Alexander reported that he played video games about eight hours a week: one hour each night, and two hours on Saturdays. He also said that he slept eight hours each night, spent seven hours a day at school, worked on homework about nine hours a week, etc.
Step 2: Accept their estimate non-judgmentally and invite them to test it.
I thanked Alexander for sharing and asked if he would be willing to do an experiment to test it. “It’s funny, a lot of people are way off when they do this. Are you okay keeping track of your time over the next week to see if you were right?” I suspected that the numbers he reported were highly inaccurate, but I knew that he needed to discover this for himself.
He laughed and shrugged, “Sure, why not?” I handed him a blank chart listing the days of the week with twenty-four boxes underneath each, for each hour of the day.
I asked him to spend a few minutes every night logging how he’d spent every hour that day. With his permission, I gave his mother an identical document and asked her to also fill it out with her observations.
When they returned the following week, the two charts looked very similar. I laid both on the table in front of him and asked him to help highlight categories in different colors. This is a section of his estimate, with video games highlighted.
As he started to highlight the “gaming” hours, he was shocked. He had never seen his time visualized like this.
Step 3: Compare the results to the initial estimate.
I then typically sketch a pie chart with the week’s data and lay it next to the original estimate we made the week before. They are easy to compare side by side.
I generally feign surprise at this point. I don’t want to indicate that I did not believe them or that I expected such a large discrepancy. I then ask them what they think about it.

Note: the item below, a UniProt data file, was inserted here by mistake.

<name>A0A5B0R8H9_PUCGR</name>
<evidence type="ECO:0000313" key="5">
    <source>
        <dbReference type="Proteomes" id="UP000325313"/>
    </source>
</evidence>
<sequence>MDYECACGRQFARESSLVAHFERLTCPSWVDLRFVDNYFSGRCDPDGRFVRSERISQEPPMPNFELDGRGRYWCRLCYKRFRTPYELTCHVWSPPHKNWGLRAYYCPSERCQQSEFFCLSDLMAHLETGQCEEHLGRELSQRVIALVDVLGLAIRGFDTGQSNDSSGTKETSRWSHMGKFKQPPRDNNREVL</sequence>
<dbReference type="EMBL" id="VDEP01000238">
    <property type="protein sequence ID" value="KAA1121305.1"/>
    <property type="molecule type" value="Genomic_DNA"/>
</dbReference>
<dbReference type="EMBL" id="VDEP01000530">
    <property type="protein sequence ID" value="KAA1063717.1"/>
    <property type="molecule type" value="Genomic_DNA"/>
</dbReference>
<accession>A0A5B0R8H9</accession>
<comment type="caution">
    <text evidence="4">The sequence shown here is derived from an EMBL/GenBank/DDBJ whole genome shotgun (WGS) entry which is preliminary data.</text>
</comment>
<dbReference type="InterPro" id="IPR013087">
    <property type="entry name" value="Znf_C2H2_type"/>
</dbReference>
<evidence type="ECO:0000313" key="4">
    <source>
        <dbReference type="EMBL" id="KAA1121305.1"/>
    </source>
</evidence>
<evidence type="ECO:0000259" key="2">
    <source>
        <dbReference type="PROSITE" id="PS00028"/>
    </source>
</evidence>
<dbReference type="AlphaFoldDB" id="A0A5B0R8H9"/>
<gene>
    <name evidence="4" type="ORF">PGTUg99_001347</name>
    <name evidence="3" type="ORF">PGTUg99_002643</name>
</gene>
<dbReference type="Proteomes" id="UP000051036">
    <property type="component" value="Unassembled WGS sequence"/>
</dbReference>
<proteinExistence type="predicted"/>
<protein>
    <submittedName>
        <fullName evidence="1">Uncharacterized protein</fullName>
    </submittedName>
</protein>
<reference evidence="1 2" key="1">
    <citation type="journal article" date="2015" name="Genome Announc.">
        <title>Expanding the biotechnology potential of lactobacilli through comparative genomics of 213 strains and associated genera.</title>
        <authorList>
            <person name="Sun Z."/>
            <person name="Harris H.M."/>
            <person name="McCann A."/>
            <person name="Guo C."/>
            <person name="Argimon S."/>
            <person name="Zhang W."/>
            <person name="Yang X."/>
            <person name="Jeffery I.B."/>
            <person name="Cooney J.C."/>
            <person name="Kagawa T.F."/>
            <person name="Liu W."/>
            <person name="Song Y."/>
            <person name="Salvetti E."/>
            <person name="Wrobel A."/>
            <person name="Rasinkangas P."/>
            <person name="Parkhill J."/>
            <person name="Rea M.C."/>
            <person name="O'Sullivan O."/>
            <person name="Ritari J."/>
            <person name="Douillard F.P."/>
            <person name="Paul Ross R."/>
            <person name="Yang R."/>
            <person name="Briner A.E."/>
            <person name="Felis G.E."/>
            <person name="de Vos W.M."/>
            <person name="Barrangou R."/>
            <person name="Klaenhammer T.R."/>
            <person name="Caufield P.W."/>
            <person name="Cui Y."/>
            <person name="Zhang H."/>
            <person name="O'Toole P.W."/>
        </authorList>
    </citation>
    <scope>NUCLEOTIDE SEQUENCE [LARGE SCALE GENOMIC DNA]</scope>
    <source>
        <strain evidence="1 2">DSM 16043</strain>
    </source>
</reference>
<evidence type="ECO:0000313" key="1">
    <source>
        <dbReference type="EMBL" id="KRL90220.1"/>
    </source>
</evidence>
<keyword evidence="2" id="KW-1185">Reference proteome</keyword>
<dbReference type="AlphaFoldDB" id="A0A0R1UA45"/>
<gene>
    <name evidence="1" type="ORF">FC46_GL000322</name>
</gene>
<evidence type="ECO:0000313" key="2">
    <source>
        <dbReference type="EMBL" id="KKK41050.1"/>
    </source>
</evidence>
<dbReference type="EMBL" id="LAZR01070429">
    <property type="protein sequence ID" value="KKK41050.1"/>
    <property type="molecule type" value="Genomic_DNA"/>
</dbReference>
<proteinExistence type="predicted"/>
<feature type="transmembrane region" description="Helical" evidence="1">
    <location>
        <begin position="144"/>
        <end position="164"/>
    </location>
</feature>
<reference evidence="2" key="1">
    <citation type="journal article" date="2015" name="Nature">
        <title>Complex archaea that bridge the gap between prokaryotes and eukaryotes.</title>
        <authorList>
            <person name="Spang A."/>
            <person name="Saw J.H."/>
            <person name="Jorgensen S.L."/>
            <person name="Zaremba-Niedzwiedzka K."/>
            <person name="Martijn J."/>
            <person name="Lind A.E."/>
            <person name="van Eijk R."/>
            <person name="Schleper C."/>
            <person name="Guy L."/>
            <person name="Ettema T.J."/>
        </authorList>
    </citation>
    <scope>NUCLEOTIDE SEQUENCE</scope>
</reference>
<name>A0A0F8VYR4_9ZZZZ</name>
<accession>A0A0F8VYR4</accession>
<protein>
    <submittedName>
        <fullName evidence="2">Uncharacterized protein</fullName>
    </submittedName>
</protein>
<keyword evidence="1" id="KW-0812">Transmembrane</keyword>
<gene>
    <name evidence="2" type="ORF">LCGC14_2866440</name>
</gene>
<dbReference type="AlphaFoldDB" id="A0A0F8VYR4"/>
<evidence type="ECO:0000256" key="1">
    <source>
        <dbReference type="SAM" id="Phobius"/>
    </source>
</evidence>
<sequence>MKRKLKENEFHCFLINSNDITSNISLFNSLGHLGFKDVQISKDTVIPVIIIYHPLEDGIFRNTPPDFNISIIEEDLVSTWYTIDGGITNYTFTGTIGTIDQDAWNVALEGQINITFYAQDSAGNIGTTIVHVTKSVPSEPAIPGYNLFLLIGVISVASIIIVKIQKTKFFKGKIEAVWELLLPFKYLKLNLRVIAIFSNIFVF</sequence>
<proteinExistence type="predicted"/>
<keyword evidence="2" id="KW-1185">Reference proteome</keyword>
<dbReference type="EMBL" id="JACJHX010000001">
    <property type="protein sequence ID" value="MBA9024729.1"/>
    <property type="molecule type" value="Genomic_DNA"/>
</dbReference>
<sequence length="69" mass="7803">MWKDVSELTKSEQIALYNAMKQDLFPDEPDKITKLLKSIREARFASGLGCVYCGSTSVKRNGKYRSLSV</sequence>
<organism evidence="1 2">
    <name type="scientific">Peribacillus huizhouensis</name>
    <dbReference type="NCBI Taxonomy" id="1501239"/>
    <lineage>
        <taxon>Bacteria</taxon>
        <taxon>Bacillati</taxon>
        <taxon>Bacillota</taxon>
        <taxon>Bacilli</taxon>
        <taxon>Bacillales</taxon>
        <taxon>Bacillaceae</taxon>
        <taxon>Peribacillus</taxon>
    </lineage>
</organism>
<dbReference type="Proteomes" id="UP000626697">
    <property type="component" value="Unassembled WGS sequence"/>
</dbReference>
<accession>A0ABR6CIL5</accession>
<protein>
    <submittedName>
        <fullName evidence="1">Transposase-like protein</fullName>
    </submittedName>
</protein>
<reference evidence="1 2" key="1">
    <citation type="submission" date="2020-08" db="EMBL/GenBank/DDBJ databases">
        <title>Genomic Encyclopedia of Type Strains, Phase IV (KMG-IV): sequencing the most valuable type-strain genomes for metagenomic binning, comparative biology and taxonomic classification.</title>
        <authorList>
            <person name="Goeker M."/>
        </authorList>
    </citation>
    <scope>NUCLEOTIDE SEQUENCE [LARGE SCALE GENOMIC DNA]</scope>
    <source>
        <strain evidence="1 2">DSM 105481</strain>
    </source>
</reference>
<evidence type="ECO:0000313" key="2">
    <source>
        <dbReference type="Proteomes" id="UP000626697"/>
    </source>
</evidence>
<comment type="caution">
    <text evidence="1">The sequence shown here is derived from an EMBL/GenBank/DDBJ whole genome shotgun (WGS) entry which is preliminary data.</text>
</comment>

Many parents feel compelled at this point to confront their children with the data. “See? I told you you’re spending all your time in front of that screen.” Obviously, this strategy is likely to have the opposite effect. Confrontation often creates defensiveness. Instead, it is critical to let them interpret the data and help them reach the conclusion themselves.
When handling this step with neutral curiosity, most reach the conclusion that their schedule does not match how they want to spend their time.
I approach this step by simply asking, “Wow, that’s a big difference. What do you think about that?” and encouraging them to reflect. At this point, the client nearly always concludes that they should reduce their time in front of screens.
Step 4: Discuss goals for change.
Once the client has decided that they want to adjust their schedule, I pull out another blank chart. “It seems like what’s happening right now isn’t how you actually want to spend your time. Let’s figure out how much time you’d like to spend on different things each day.”
Typically, my clients set a very reasonable schedule for themselves at this point. Gaming stays on their planned schedule, but is usually reduced to an hour or two per day. Time spent on homework and with friends increases. Time sleeping increases, as they know that they should be going to bed earlier. Some even add after-school activities.
At this point, my client, their parents, and I are all working toward the same goal, which the client is internally motivated to achieve. Making this adjustment will be challenging, but now everyone is on the same team, making success more likely.
*Alexander's story is a combination of several real-world cases to preserve anonymity.
Tobin, S. & Grondin, S. (2009). Video games and the perception of very long durations by adolescents. Computers in Human Behavior, 25(2). DOI: 10.1016/j.chb.2008.12.002 Retrieved from https://www.researchgate.net/publication/220495204_Video_games_and_the_…